Nida, Eugene A. Customs and Cultures: Anthropology for Christian Missions. New York, NY: Harper and Row, 1954.

Northridge, California State University, “The Sourcebook for Teaching Science,” (accessed August 25 2010).

Rogers, Jack. Confessions of a Conservative Evangelical. 2nd Edition. Louisville, KY: Westminster John Knox Press, 2001.

Sire, James W. The Universe Next Door. Downers Grove, IL: InterVarsity Press, 1976.

Sweet, Len, “On Spiritual Directors,” October 18, 2010.

White, John. The Fight: A Practical Handbook to Christian Living. Downers Grove, IL: InterVarsity Press, 1976.

Wikipedia, “Chick Hearn,” (accessed November 16 2010).

________, “Gang Busters,” (accessed November 24 2010).

________, “The Shadow,” (accessed November 24 2010).

________, “Television Advertisement,” (accessed August 25 2010).

Wright, Christopher J. H. The Mission of God. Downers Grove, IL: InterVarsity Press, 2006.

Wright, N. T. The New Testament and the People of God. Minneapolis, MN: Augsburg Fortress Publishers, 1992.

End of Session

googling God’s Will

God’s EPIC Adventure


Copy Protected by Chetan's WP-Copyprotect.

Read Me First


Throughout these sessions, I have used the word ecclesia (singular) for the usual word church and ecclesiae (plural) to indicate a church in a particular geographic place, i.e., the ecclesiae at Corinth, meaning the whole of the many smaller ecclesia that met in homes in Corinth. This is to distinguish between the Institutional Church model (IC) and ecclesia that meet in cities and towns around the world. The ecclesiae written about by the authors of the Second Testament were not the same as what the “church” has become over the years of its existence. Usually, but not always, folks think of a church as a place where they go to a building and set in rows of pews and listen to music and sometimes sing and listen to sermons by a pastor or senior pastor. The ecclesiae of the Second Testament time did not invoke this model.


I have discovered over the years that if you want to try and change minds about something special, you have to venture out and reword it in order to grasp a foothold for a new refreshed understanding of the idea presented by the word. Such is the case between "church" and "ecclesia."


Happy Reading!

Read Me Second


Referenced verses in the text of this study are not used to prove some point of view. They are merely markers where the subject matter is referenced by other books and authors. To gain a larger view of each quote, a serious student of the Holy Writ would take the time to view the reference and see what the background is. The background provides tracks on which the meaning of a text rides. So knowing the context of a referenced passage would help the reader to gain a more thorough understanding of an author than just the words quoted and marked by a verse number that was not a part of the original author's text, which as you might remember was performed on the text in a random fashion many years later.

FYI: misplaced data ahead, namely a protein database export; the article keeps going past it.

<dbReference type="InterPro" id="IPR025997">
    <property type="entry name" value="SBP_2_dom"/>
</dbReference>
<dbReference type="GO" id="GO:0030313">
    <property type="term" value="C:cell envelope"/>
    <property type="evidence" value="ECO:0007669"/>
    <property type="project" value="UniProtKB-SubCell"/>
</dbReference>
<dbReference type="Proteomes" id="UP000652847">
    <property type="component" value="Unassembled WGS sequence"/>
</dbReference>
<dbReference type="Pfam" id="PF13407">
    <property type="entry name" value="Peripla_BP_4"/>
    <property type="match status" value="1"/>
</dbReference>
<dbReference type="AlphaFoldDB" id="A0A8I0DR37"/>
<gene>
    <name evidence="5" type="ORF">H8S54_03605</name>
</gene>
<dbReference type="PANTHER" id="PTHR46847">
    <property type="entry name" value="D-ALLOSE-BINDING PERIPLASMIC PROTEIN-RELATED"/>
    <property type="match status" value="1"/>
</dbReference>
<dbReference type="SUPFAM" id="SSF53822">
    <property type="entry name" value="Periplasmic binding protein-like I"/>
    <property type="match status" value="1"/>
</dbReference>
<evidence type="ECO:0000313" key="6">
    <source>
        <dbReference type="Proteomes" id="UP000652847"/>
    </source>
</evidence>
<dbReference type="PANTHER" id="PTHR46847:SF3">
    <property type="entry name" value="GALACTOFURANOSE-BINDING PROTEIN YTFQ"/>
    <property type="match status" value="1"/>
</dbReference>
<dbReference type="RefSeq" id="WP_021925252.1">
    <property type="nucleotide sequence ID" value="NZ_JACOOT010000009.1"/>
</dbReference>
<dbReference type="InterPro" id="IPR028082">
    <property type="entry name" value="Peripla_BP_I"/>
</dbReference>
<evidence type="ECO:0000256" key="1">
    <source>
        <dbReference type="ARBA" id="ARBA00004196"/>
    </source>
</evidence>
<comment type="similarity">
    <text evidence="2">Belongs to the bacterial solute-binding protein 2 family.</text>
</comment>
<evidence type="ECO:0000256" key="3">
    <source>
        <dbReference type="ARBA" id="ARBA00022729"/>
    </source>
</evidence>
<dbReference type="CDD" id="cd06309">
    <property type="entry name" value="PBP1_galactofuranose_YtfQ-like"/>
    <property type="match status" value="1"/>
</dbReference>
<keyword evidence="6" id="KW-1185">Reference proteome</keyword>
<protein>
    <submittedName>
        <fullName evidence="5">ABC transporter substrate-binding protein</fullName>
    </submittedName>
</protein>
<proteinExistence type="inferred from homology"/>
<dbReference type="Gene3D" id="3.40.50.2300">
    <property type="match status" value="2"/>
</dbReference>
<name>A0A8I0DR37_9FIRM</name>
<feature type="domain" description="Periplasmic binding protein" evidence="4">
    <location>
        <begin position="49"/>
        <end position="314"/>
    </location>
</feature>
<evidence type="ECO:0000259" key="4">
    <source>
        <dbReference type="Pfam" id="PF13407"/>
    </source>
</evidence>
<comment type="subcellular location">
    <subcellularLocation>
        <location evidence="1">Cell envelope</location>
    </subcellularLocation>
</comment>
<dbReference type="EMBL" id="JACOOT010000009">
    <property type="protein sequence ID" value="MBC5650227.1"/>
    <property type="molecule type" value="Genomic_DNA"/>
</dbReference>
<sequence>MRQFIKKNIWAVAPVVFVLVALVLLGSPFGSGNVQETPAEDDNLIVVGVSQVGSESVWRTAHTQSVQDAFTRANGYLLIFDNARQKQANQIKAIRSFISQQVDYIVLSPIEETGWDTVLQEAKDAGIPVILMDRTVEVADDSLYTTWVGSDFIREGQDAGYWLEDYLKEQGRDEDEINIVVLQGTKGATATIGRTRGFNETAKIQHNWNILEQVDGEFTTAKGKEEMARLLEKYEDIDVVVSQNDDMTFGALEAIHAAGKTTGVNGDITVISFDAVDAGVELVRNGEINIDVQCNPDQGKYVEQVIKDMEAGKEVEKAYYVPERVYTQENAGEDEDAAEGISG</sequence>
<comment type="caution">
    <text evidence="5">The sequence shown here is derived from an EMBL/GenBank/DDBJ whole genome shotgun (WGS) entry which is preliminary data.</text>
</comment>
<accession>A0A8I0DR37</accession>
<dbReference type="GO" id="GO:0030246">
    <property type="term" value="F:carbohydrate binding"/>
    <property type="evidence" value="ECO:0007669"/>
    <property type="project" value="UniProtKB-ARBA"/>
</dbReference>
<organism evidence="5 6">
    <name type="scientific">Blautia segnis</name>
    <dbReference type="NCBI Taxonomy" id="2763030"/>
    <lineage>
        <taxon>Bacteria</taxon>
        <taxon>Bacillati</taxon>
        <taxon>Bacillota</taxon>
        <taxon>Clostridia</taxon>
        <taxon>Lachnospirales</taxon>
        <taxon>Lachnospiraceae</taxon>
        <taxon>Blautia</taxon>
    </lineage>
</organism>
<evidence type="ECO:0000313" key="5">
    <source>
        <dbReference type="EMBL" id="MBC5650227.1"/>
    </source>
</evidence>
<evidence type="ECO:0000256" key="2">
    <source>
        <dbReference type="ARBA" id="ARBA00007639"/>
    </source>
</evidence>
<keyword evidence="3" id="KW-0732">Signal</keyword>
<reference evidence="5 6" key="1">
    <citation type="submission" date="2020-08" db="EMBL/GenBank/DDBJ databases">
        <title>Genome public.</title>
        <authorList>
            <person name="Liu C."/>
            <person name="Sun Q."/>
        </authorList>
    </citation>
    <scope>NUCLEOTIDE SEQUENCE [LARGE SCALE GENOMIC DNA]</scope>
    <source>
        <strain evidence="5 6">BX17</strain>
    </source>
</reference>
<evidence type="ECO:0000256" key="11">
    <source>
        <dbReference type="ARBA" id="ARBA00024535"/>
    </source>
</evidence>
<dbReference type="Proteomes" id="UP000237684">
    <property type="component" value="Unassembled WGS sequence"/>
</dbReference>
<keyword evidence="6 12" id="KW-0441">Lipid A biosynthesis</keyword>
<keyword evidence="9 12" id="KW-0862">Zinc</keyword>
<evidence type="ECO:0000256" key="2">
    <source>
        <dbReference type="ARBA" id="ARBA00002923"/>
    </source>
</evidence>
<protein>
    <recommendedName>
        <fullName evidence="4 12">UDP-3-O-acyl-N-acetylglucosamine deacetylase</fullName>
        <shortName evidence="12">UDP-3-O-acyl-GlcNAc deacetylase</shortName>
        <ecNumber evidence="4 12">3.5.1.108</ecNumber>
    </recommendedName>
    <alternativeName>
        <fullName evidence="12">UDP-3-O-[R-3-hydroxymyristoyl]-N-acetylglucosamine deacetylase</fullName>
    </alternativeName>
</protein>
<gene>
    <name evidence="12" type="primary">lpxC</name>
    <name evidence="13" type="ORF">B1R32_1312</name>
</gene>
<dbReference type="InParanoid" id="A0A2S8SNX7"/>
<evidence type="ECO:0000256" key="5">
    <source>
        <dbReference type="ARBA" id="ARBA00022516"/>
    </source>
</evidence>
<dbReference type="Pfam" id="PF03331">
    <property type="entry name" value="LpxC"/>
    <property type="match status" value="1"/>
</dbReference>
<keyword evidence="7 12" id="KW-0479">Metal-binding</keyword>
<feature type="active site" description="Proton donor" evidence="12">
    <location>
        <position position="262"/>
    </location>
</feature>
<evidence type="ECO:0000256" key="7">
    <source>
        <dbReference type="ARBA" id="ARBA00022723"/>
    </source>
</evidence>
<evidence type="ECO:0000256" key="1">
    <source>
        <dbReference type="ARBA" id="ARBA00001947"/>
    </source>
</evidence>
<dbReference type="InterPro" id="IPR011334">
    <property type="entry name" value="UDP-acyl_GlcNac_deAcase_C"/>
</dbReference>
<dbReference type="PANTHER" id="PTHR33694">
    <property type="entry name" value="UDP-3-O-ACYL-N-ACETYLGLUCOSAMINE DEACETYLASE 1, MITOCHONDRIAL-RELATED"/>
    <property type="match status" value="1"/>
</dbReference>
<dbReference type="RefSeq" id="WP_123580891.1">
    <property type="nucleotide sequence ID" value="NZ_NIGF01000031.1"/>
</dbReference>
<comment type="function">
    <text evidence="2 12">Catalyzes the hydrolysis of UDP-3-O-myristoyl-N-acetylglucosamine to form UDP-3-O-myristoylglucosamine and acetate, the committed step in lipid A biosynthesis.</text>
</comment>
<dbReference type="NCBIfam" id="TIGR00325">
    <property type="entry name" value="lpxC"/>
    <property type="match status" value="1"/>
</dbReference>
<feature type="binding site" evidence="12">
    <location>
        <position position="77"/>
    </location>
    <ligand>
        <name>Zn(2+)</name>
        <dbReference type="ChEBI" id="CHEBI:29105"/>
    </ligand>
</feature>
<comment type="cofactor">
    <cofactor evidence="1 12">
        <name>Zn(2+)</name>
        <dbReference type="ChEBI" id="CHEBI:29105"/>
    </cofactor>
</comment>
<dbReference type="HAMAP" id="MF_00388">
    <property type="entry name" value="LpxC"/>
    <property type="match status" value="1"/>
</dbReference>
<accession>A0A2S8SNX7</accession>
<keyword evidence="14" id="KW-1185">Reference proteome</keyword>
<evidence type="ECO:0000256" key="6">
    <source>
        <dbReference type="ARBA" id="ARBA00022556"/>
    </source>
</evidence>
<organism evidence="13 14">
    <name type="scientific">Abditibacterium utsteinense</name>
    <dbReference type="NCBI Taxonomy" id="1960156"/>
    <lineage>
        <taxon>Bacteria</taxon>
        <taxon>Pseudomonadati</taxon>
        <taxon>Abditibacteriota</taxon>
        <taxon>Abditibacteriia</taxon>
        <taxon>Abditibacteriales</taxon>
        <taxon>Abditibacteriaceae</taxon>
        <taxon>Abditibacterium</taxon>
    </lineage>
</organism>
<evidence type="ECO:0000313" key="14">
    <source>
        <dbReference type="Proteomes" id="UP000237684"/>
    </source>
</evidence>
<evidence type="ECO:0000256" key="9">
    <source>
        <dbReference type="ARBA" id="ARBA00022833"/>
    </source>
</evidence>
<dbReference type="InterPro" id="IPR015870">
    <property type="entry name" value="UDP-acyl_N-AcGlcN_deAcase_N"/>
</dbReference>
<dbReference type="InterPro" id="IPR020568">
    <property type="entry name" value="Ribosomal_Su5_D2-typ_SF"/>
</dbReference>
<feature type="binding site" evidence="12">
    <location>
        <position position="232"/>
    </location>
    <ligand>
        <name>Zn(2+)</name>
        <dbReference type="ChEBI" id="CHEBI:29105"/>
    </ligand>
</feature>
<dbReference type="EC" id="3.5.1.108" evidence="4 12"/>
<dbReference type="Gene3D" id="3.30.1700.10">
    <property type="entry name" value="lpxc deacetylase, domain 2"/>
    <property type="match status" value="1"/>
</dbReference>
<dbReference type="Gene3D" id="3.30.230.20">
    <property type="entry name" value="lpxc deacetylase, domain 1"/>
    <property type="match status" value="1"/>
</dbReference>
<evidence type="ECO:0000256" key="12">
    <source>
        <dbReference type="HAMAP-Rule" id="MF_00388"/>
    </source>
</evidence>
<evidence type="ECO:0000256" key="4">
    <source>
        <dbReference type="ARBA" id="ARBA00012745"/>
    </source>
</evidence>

Happy Reading!

Read Me Third


The verses that are referenced in these sessions are not meant to prove a point. They are simply pointers to where the idea being written about may have a correlation. In order to see if they accomplish the thesis presented by the original author, a student should read, at a minimum, the chapter in which the verse is found as well as trying to ascertain what the original author may have meant to say to the original audience.


Of course, this is a lot of work but it is beneficial work. If one does not understand what the author meant when it was written and the audience could not have understood by what was written, then the words on the page can mean anything that a present reader may assign as a meaning, thus distorting what God was inspiring for the original writer to write to the original audience to hear.

A great and recent book by N.T. Wright and Michael F. Bird entitled The New Testament in Its World would be a wonderful addition to your reading helps.


Happy Reading!

Jesus Followers


There are many synonyms to use for the word believer, which is the most common word for a person who has "converted" to follow Jesus. I have chosen "Jesus follower(s) or follower(s) of Jesus instead of the word believer in these presentations to allow the reader an opportunity to move away from the idea of believer which conjures up the possible thought of "ascent" to a set of doctrines that have been assembled by different groups over the centuries and show up in this day and age as a set of statements posted on web sites and other written material. These sets of beliefs are suggested by many as the ones that one should ascent to so that upon death the one who assents can go to heaven, i.e., just believe and you are good to go. Jesus followers/followers of Jesus suggest an action that one should take. Remember, Jesus told his disciples to follow him. Yes, belief is important, but one must move beyond belief to action.


(See "Discipleship" Dictionary of Jesus and the Gospels. 182-188.)